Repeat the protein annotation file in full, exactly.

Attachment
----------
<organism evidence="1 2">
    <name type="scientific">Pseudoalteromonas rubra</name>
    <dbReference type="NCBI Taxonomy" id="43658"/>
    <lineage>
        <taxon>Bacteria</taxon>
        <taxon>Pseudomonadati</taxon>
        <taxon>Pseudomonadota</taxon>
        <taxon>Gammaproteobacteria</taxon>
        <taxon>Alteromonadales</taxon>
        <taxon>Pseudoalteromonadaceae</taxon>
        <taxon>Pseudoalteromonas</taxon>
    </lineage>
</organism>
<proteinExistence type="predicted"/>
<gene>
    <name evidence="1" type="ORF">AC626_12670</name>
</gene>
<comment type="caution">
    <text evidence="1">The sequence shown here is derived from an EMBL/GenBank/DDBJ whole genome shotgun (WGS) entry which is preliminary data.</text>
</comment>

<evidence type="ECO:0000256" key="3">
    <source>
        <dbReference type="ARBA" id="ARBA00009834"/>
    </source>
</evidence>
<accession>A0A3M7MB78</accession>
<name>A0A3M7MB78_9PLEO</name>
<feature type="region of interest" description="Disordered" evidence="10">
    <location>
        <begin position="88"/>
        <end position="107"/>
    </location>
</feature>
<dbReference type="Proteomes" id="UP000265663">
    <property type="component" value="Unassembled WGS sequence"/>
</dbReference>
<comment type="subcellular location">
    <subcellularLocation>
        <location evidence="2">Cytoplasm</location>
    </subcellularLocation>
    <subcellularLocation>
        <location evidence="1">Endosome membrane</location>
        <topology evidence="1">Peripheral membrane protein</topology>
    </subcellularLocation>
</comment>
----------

<organism evidence="1 2">
    <name type="scientific">Pseudoalteromonas rubra</name>
    <dbReference type="NCBI Taxonomy" id="43658"/>
    <lineage>
        <taxon>Bacteria</taxon>
        <taxon>Pseudomonadati</taxon>
        <taxon>Pseudomonadota</taxon>
        <taxon>Gammaproteobacteria</taxon>
        <taxon>Alteromonadales</taxon>
        <taxon>Pseudoalteromonadaceae</taxon>
        <taxon>Pseudoalteromonas</taxon>
    </lineage>
</organism>
<proteinExistence type="predicted"/>
<gene>
    <name evidence="1" type="ORF">AC626_12670</name>
</gene>
<comment type="caution">
    <text evidence="1">The sequence shown here is derived from an EMBL/GenBank/DDBJ whole genome shotgun (WGS) entry which is preliminary data.</text>
</comment>

<evidence type="ECO:0000256" key="3">
    <source>
        <dbReference type="ARBA" id="ARBA00009834"/>
    </source>
</evidence>
<accession>A0A3M7MB78</accession>
<name>A0A3M7MB78_9PLEO</name>
<feature type="region of interest" description="Disordered" evidence="10">
    <location>
        <begin position="88"/>
        <end position="107"/>
    </location>
</feature>
<dbReference type="Proteomes" id="UP000265663">
    <property type="component" value="Unassembled WGS sequence"/>
</dbReference>
<comment type="subcellular location">
    <subcellularLocation>
        <location evidence="2">Cytoplasm</location>
    </subcellularLocation>
    <subcellularLocation>
        <location evidence="1">Endosome membrane</location>
        <topology evidence="1">Peripheral membrane protein</topology>
    </subcellularLocation>
</comment>